The green light has been turned back on for the NBN, perhaps because the Independents were told the cost to the taxpayer was considerably less than $43 billion.
There are no certainties for a minority government, particularly this one. Can we really expect Tony Windsor and Rob Oakeshott to spend the next three years siding with Labor, particularly if it means supporting decisions unpopular with their electorate?
In the New South Wales seats of Lyne and New England the local press is rife with criticism for what is seen by many as backing the wrong horse. It’s understandable. In New England the Labor Party attracted just 8 per cent of the vote. Could the Independents be forced to shift their allegiances and drive us back to the ballot box?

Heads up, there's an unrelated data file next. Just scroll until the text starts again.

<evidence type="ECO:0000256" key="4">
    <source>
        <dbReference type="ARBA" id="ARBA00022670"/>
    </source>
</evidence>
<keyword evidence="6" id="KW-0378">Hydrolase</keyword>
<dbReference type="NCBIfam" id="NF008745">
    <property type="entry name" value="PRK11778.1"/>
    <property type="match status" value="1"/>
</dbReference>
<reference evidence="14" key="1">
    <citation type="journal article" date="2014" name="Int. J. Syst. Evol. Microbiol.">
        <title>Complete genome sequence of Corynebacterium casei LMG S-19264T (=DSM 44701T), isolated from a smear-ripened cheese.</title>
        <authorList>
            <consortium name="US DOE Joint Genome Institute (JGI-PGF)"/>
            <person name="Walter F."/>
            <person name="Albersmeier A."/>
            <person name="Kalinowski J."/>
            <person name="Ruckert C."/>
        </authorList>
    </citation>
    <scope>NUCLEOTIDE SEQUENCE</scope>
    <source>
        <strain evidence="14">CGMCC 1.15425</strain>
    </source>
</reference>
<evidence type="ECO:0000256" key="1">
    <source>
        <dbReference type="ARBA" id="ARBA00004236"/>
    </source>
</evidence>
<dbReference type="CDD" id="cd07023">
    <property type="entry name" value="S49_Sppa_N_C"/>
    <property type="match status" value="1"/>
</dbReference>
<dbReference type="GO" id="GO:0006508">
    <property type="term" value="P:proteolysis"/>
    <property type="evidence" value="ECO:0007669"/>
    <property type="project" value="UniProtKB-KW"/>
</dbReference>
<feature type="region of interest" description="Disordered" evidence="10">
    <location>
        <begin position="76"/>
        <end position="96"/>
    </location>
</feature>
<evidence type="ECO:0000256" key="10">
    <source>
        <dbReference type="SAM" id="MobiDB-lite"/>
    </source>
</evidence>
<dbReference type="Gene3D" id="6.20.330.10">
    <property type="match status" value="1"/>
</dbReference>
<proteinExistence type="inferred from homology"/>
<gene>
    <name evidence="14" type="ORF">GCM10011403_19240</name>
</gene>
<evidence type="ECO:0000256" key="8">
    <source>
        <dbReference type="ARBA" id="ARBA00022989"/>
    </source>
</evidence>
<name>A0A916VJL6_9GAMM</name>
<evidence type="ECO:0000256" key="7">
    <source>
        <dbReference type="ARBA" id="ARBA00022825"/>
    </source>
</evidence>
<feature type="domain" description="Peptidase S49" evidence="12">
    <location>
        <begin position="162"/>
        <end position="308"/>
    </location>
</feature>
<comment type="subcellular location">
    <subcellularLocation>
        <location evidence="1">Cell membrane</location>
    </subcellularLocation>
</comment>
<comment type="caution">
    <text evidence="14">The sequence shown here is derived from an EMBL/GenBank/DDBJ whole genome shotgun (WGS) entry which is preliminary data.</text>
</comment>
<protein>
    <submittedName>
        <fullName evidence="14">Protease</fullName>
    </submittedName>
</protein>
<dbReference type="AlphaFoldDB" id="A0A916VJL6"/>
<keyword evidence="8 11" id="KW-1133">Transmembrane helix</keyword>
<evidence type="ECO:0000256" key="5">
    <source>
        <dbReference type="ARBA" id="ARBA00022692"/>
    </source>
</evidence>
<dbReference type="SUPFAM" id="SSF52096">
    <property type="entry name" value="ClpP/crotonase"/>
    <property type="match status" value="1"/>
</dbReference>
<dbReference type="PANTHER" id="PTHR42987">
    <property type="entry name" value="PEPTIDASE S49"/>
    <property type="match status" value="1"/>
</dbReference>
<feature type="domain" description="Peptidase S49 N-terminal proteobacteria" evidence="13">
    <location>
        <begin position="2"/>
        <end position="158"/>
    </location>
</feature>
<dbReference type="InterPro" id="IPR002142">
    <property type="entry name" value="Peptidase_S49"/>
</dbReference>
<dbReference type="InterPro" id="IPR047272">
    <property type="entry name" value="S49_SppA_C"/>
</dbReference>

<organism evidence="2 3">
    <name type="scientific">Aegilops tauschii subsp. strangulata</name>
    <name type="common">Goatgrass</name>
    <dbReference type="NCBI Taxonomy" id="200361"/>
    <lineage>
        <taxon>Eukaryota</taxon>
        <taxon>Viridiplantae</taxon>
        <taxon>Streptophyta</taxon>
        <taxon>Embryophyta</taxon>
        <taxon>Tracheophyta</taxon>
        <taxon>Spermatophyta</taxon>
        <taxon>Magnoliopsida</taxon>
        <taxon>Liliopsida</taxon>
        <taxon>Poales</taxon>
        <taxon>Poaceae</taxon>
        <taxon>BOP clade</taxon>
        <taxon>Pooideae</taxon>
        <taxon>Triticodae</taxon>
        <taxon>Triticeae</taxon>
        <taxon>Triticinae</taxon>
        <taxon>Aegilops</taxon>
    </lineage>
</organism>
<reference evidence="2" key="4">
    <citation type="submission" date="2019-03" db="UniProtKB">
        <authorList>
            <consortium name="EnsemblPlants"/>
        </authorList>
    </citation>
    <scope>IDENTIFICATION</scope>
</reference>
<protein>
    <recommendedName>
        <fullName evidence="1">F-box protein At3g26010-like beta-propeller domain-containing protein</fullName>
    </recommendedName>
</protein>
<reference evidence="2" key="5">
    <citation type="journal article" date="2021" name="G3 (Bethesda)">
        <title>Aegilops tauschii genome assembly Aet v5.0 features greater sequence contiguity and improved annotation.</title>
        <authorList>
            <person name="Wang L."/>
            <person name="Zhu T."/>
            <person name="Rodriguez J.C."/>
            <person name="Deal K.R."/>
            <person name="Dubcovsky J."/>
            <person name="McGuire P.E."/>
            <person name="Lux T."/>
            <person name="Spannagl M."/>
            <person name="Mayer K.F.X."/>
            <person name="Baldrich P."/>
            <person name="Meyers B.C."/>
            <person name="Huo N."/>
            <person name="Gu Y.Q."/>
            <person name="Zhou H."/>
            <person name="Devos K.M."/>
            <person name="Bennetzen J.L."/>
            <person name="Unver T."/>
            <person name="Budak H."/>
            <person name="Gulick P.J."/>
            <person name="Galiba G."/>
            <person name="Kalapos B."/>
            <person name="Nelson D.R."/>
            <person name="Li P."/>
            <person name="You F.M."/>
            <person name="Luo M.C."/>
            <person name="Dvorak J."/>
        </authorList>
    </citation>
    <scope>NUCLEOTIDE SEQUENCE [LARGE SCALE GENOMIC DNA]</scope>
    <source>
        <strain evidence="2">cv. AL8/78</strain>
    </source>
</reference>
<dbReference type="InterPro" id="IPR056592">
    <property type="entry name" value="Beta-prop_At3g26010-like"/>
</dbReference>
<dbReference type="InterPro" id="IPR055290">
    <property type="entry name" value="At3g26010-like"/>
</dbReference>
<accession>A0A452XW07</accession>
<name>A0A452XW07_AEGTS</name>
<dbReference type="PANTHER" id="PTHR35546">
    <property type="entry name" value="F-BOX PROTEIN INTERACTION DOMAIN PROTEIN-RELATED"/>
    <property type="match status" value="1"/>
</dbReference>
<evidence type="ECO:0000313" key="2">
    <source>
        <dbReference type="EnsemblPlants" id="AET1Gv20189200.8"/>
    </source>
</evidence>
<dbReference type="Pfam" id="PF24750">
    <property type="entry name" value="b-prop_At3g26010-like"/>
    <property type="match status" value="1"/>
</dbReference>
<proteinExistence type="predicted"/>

If that happens the whole NBN project could still be wound up, says Ovum research director David Kennedy. CEO of the Communications Alliance John Stanton is more optimistic, but sees a need for an education process to sell the benefits to the public and the politicians.
Fortunately for the NBN it appears to have more support than the mining tax, but the debate continues to rage about whether it’s worth $43 billion. Associate editor of Business Spectator Robert Gottliebsen, however, says the need to argue that case is likely to disappear. He explains how the real cost to the taxpayer will be considerably less, which will remove the big question about whether it’s worth the investment.
You’ll also hear from David Ellery, editor of the Northern Daily Leader, and Janine Graham, editor of the Port Macquarie News, who reflect on public opinion in Tony Windsor and Rob Oakeshott’s electorates.
Senator Scott Ludlam, the Greens spokesperson on telecommunications, is also on the program with his read on how the NBN will progress from here.